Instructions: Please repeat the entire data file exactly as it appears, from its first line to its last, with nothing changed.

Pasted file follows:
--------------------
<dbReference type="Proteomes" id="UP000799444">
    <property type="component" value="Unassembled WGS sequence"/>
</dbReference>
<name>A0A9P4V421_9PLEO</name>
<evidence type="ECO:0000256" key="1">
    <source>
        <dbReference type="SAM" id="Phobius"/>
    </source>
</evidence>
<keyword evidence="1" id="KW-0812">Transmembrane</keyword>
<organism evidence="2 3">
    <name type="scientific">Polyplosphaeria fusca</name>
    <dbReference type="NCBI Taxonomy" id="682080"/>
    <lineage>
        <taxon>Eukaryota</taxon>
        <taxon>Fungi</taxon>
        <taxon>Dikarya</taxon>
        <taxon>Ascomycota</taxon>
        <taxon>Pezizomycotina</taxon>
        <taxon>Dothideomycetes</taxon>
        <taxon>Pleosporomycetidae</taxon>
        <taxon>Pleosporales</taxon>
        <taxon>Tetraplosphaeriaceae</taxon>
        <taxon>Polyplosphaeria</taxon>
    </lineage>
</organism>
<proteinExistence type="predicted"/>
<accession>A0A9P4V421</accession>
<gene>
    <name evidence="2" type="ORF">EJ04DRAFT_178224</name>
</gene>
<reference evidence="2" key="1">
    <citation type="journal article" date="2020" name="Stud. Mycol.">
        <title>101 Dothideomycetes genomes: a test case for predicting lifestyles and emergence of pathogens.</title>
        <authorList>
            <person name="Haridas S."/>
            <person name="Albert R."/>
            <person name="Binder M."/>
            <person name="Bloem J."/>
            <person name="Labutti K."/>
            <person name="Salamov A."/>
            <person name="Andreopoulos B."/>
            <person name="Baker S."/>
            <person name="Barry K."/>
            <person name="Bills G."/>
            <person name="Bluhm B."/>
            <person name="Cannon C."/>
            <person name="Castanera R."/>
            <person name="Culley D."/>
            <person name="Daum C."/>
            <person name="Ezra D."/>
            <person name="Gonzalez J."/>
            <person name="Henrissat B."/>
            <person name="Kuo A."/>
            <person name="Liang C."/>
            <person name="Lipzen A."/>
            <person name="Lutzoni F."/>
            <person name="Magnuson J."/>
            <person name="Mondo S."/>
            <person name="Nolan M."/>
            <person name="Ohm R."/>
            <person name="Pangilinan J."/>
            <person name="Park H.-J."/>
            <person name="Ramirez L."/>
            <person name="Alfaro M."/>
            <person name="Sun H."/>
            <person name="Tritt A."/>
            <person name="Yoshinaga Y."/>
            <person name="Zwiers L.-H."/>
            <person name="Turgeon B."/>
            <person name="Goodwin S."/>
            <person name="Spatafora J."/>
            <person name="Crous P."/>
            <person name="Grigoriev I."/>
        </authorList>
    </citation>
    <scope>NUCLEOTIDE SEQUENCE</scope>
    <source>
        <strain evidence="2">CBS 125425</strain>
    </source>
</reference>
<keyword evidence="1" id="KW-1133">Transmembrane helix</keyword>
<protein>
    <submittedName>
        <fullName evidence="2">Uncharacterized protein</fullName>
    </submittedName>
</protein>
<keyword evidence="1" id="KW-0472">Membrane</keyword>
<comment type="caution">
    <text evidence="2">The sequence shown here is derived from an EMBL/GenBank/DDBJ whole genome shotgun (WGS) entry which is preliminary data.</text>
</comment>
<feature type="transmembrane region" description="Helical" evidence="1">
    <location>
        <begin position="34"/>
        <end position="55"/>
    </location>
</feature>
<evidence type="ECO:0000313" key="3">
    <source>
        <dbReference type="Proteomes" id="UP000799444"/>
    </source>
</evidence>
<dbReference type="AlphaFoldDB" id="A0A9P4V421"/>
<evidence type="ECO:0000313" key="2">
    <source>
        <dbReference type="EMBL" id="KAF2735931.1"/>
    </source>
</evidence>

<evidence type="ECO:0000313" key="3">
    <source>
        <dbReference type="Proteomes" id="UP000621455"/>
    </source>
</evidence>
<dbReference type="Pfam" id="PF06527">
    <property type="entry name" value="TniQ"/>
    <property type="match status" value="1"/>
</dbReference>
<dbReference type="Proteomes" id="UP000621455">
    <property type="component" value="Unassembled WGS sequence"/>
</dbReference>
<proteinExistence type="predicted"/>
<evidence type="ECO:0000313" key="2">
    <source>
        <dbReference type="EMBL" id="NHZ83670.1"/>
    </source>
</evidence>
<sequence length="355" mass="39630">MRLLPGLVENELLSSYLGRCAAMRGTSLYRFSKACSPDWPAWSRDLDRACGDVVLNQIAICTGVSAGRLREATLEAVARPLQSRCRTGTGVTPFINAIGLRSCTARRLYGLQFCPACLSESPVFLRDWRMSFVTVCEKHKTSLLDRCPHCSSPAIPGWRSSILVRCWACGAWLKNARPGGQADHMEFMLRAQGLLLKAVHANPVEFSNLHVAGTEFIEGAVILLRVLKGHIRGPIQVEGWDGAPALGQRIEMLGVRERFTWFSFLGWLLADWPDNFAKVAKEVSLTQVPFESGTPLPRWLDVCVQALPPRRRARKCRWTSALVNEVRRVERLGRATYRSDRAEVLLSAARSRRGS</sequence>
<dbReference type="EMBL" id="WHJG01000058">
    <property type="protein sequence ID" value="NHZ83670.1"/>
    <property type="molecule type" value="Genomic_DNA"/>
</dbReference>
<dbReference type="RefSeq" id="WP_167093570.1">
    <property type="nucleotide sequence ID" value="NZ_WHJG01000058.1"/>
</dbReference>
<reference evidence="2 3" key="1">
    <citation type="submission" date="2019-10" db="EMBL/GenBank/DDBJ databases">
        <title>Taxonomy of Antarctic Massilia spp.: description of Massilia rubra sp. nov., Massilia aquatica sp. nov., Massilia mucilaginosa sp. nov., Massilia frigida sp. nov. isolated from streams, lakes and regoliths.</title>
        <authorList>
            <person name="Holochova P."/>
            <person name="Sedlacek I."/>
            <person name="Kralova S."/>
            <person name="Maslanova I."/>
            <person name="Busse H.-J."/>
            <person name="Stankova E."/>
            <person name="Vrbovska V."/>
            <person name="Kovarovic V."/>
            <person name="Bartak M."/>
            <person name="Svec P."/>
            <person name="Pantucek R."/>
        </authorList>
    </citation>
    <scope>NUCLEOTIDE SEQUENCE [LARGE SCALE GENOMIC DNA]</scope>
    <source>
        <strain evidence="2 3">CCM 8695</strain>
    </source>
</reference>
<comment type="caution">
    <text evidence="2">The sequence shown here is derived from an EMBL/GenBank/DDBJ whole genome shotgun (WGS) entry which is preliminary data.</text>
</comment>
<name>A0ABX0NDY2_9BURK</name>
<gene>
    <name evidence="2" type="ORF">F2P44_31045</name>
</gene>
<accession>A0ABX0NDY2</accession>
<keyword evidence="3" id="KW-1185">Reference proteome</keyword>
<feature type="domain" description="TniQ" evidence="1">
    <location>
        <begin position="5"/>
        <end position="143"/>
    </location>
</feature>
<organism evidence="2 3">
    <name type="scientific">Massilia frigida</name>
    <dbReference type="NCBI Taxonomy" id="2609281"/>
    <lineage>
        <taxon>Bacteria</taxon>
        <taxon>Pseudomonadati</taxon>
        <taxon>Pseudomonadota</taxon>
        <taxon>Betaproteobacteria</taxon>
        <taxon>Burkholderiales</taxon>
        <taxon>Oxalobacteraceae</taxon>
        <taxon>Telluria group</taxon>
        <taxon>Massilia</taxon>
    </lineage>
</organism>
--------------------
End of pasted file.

<dbReference type="Proteomes" id="UP000799444">
    <property type="component" value="Unassembled WGS sequence"/>
</dbReference>
<name>A0A9P4V421_9PLEO</name>
<evidence type="ECO:0000256" key="1">
    <source>
        <dbReference type="SAM" id="Phobius"/>
    </source>
</evidence>
<keyword evidence="1" id="KW-0812">Transmembrane</keyword>
<organism evidence="2 3">
    <name type="scientific">Polyplosphaeria fusca</name>
    <dbReference type="NCBI Taxonomy" id="682080"/>
    <lineage>
        <taxon>Eukaryota</taxon>
        <taxon>Fungi</taxon>
        <taxon>Dikarya</taxon>
        <taxon>Ascomycota</taxon>
        <taxon>Pezizomycotina</taxon>
        <taxon>Dothideomycetes</taxon>
        <taxon>Pleosporomycetidae</taxon>
        <taxon>Pleosporales</taxon>
        <taxon>Tetraplosphaeriaceae</taxon>
        <taxon>Polyplosphaeria</taxon>
    </lineage>
</organism>
<proteinExistence type="predicted"/>
<accession>A0A9P4V421</accession>
<gene>
    <name evidence="2" type="ORF">EJ04DRAFT_178224</name>
</gene>
<reference evidence="2" key="1">
    <citation type="journal article" date="2020" name="Stud. Mycol.">
        <title>101 Dothideomycetes genomes: a test case for predicting lifestyles and emergence of pathogens.</title>
        <authorList>
            <person name="Haridas S."/>
            <person name="Albert R."/>
            <person name="Binder M."/>
            <person name="Bloem J."/>
            <person name="Labutti K."/>
            <person name="Salamov A."/>
            <person name="Andreopoulos B."/>
            <person name="Baker S."/>
            <person name="Barry K."/>
            <person name="Bills G."/>
            <person name="Bluhm B."/>
            <person name="Cannon C."/>
            <person name="Castanera R."/>
            <person name="Culley D."/>
            <person name="Daum C."/>
            <person name="Ezra D."/>
            <person name="Gonzalez J."/>
            <person name="Henrissat B."/>
            <person name="Kuo A."/>
            <person name="Liang C."/>
            <person name="Lipzen A."/>
            <person name="Lutzoni F."/>
            <person name="Magnuson J."/>
            <person name="Mondo S."/>
            <person name="Nolan M."/>
            <person name="Ohm R."/>
            <person name="Pangilinan J."/>
            <person name="Park H.-J."/>
            <person name="Ramirez L."/>
            <person name="Alfaro M."/>
            <person name="Sun H."/>
            <person name="Tritt A."/>
            <person name="Yoshinaga Y."/>
            <person name="Zwiers L.-H."/>
            <person name="Turgeon B."/>
            <person name="Goodwin S."/>
            <person name="Spatafora J."/>
            <person name="Crous P."/>
            <person name="Grigoriev I."/>
        </authorList>
    </citation>
    <scope>NUCLEOTIDE SEQUENCE</scope>
    <source>
        <strain evidence="2">CBS 125425</strain>
    </source>
</reference>
<keyword evidence="1" id="KW-1133">Transmembrane helix</keyword>
<protein>
    <submittedName>
        <fullName evidence="2">Uncharacterized protein</fullName>
    </submittedName>
</protein>
<keyword evidence="1" id="KW-0472">Membrane</keyword>
<comment type="caution">
    <text evidence="2">The sequence shown here is derived from an EMBL/GenBank/DDBJ whole genome shotgun (WGS) entry which is preliminary data.</text>
</comment>
<feature type="transmembrane region" description="Helical" evidence="1">
    <location>
        <begin position="34"/>
        <end position="55"/>
    </location>
</feature>
<evidence type="ECO:0000313" key="3">
    <source>
        <dbReference type="Proteomes" id="UP000799444"/>
    </source>
</evidence>
<dbReference type="AlphaFoldDB" id="A0A9P4V421"/>
<evidence type="ECO:0000313" key="2">
    <source>
        <dbReference type="EMBL" id="KAF2735931.1"/>
    </source>
</evidence>

<evidence type="ECO:0000313" key="3">
    <source>
        <dbReference type="Proteomes" id="UP000621455"/>
    </source>
</evidence>
<dbReference type="Pfam" id="PF06527">
    <property type="entry name" value="TniQ"/>
    <property type="match status" value="1"/>
</dbReference>
<dbReference type="Proteomes" id="UP000621455">
    <property type="component" value="Unassembled WGS sequence"/>
</dbReference>
<proteinExistence type="predicted"/>
<evidence type="ECO:0000313" key="2">
    <source>
        <dbReference type="EMBL" id="NHZ83670.1"/>
    </source>
</evidence>
<sequence length="355" mass="39630">MRLLPGLVENELLSSYLGRCAAMRGTSLYRFSKACSPDWPAWSRDLDRACGDVVLNQIAICTGVSAGRLREATLEAVARPLQSRCRTGTGVTPFINAIGLRSCTARRLYGLQFCPACLSESPVFLRDWRMSFVTVCEKHKTSLLDRCPHCSSPAIPGWRSSILVRCWACGAWLKNARPGGQADHMEFMLRAQGLLLKAVHANPVEFSNLHVAGTEFIEGAVILLRVLKGHIRGPIQVEGWDGAPALGQRIEMLGVRERFTWFSFLGWLLADWPDNFAKVAKEVSLTQVPFESGTPLPRWLDVCVQALPPRRRARKCRWTSALVNEVRRVERLGRATYRSDRAEVLLSAARSRRGS</sequence>
<dbReference type="EMBL" id="WHJG01000058">
    <property type="protein sequence ID" value="NHZ83670.1"/>
    <property type="molecule type" value="Genomic_DNA"/>
</dbReference>
<dbReference type="RefSeq" id="WP_167093570.1">
    <property type="nucleotide sequence ID" value="NZ_WHJG01000058.1"/>
</dbReference>
<reference evidence="2 3" key="1">
    <citation type="submission" date="2019-10" db="EMBL/GenBank/DDBJ databases">
        <title>Taxonomy of Antarctic Massilia spp.: description of Massilia rubra sp. nov., Massilia aquatica sp. nov., Massilia mucilaginosa sp. nov., Massilia frigida sp. nov. isolated from streams, lakes and regoliths.</title>
        <authorList>
            <person name="Holochova P."/>
            <person name="Sedlacek I."/>
            <person name="Kralova S."/>
            <person name="Maslanova I."/>
            <person name="Busse H.-J."/>
            <person name="Stankova E."/>
            <person name="Vrbovska V."/>
            <person name="Kovarovic V."/>
            <person name="Bartak M."/>
            <person name="Svec P."/>
            <person name="Pantucek R."/>
        </authorList>
    </citation>
    <scope>NUCLEOTIDE SEQUENCE [LARGE SCALE GENOMIC DNA]</scope>
    <source>
        <strain evidence="2 3">CCM 8695</strain>
    </source>
</reference>
<comment type="caution">
    <text evidence="2">The sequence shown here is derived from an EMBL/GenBank/DDBJ whole genome shotgun (WGS) entry which is preliminary data.</text>
</comment>
<name>A0ABX0NDY2_9BURK</name>
<gene>
    <name evidence="2" type="ORF">F2P44_31045</name>
</gene>
<accession>A0ABX0NDY2</accession>
<keyword evidence="3" id="KW-1185">Reference proteome</keyword>
<feature type="domain" description="TniQ" evidence="1">
    <location>
        <begin position="5"/>
        <end position="143"/>
    </location>
</feature>
<organism evidence="2 3">
    <name type="scientific">Massilia frigida</name>
    <dbReference type="NCBI Taxonomy" id="2609281"/>
    <lineage>
        <taxon>Bacteria</taxon>
        <taxon>Pseudomonadati</taxon>
        <taxon>Pseudomonadota</taxon>
        <taxon>Betaproteobacteria</taxon>
        <taxon>Burkholderiales</taxon>
        <taxon>Oxalobacteraceae</taxon>
        <taxon>Telluria group</taxon>
        <taxon>Massilia</taxon>
    </lineage>
</organism>